Director Robert Eggers, who said never when asked if he was thinking of making a movie “set in the present times,” is here with a brand new old-age film that will match his previous films. The director, whom we know with his dark and fantastic visuals like Edgar Allan Poe works, seems to continue to focus on this style. The director, who previously appeared with old England stories, brings us Vikings, which have connections with England due to history. But the starting point of the story is a bit like an order. One day, Alex Skarsgard tells the director that he would love to be in a movie where he could be a Viking. If so, Eggers says, I’ll write you one, and then he rolls up his sleeves and writes The Northman.
Let’s touch on the subject briefly… In the old Grammaticus stories, a person named Amleth is mentioned. Although it is not clear whether he lived or not, his story has somehow survived to the present day. Amleth is a Viking prince loyal to his father. One day, Amleth’s uncle, Fjölnir, as he is called in the movie, kills his father and becomes the new king of his land, taking possession of his mother. Upon this, Amleth, sworn to avenge his father, flees and returns years later to try to fulfill his oath under Odin’s testimony.
First of all, as I mentioned above, Amleth is a character in Grammaticus’s stories whose existence is not sure. The original story is very different from the one Eggers told. To begin with, Amleth is much more intelligent than the movie portrays. He also takes his revenge much differently than in the film. However, the director describes Amleth as a wild animal devoid of intelligence, as he will do a visual work due to his style. Using this brutality throughout the movie, he tries to get the visuals he wants. There are many rumors about the character of Amleth. One of them is that the Amleth references Shakespeare, enabling him to write Hamlet. However, it is unclear where Shakespeare read Grammaticus or where he heard the story of Amleth. In Shakespeare’s story, Hamlet takes his revenge much more quickly, unlike Amleth. Amleth’s revenge turns into a journey of hatred that will take years.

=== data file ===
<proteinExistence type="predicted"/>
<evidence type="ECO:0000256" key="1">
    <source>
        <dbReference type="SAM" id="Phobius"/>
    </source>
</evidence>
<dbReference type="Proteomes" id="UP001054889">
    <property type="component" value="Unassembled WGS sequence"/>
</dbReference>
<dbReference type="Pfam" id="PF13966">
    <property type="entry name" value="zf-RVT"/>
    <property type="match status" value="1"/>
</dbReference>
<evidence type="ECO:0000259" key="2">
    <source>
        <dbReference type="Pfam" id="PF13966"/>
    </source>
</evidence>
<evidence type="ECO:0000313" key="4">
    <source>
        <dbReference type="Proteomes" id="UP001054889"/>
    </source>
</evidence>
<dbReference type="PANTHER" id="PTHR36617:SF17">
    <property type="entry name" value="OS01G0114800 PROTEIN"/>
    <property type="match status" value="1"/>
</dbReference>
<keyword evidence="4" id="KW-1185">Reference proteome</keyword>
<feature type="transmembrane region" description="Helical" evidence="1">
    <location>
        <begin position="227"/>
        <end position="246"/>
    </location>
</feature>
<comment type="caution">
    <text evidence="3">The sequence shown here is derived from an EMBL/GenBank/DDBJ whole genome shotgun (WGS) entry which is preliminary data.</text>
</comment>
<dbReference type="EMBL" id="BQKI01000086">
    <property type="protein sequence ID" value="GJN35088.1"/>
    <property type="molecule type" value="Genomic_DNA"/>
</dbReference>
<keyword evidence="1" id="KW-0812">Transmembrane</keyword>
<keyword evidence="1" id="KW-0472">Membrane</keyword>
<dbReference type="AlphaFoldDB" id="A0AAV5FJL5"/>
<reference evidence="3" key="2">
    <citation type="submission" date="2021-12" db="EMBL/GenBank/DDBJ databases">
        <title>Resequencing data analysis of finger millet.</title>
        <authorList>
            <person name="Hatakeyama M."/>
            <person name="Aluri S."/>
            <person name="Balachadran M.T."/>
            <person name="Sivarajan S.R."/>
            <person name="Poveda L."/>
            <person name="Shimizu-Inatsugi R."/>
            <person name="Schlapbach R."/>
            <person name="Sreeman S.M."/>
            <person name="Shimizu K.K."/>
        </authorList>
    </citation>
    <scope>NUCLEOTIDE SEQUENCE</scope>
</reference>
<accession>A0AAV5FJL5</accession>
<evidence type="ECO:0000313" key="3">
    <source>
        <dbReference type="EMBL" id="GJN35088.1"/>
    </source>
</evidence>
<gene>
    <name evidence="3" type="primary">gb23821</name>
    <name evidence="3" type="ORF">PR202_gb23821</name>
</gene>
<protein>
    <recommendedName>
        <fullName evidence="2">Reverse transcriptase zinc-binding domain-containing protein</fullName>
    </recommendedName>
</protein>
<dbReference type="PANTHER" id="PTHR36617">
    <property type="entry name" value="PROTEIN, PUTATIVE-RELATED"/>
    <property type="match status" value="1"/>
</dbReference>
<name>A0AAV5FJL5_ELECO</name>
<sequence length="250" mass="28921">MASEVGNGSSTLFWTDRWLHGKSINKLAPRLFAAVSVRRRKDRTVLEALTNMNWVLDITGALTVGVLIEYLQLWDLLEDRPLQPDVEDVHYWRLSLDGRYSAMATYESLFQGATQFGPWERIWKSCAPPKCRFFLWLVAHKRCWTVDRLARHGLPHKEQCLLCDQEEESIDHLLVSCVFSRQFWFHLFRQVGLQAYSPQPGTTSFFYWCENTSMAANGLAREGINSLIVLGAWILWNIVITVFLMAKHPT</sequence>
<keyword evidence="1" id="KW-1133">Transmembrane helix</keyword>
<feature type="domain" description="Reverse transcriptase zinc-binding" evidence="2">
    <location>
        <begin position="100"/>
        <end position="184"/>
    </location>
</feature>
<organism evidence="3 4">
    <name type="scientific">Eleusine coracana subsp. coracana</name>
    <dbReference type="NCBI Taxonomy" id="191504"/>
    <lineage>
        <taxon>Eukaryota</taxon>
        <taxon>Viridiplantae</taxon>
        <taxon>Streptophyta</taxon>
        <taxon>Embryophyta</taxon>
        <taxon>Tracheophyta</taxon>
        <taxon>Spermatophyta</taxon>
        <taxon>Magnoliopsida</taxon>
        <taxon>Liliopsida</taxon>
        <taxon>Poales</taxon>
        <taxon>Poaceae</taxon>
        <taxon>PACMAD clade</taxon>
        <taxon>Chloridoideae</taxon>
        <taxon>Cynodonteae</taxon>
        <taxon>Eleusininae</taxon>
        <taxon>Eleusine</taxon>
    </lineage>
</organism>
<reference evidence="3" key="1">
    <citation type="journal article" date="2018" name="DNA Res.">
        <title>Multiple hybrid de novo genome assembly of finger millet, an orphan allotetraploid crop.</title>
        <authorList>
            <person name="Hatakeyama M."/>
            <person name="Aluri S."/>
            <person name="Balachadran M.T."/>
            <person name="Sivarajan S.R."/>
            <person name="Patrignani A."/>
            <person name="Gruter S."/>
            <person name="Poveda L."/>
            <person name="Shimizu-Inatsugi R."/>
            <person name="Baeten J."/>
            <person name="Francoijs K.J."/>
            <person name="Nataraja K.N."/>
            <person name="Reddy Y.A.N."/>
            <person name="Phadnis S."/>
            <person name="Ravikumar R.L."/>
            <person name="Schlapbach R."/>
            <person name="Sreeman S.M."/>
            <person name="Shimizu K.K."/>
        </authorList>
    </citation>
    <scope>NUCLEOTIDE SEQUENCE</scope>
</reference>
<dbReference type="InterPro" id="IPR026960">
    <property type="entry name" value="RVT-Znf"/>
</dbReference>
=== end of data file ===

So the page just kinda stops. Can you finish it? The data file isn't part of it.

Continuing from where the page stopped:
Again, I would like to give 1-2 more details about the movie. In the film, we hear that Fjölnir was expelled to Iceland. His lands were taken away by Harald Fairhair. Harald Fairhair is the character we know from Vikings, who stayed for a long time in the series. Harald specifically said that he wanted to take every place in the series. He’s apparently also visited Fjölnir’s lands. Fjölnir is said to be one of the first Vikings in Iceland. In Season 5 of the series, saw that Floki went to Iceland. Although Floki spent two winters there, he could not find anyone. This may be because Floki got there before they did. The movie takes place in 912, but it was 868 when Floki set out. Another detail, although probably wrong, is that the character of Olga in the movie is Olga, who started the Russian Empire. It is written that Olga, who is referred to as Kievan Rus, is of Viking descent.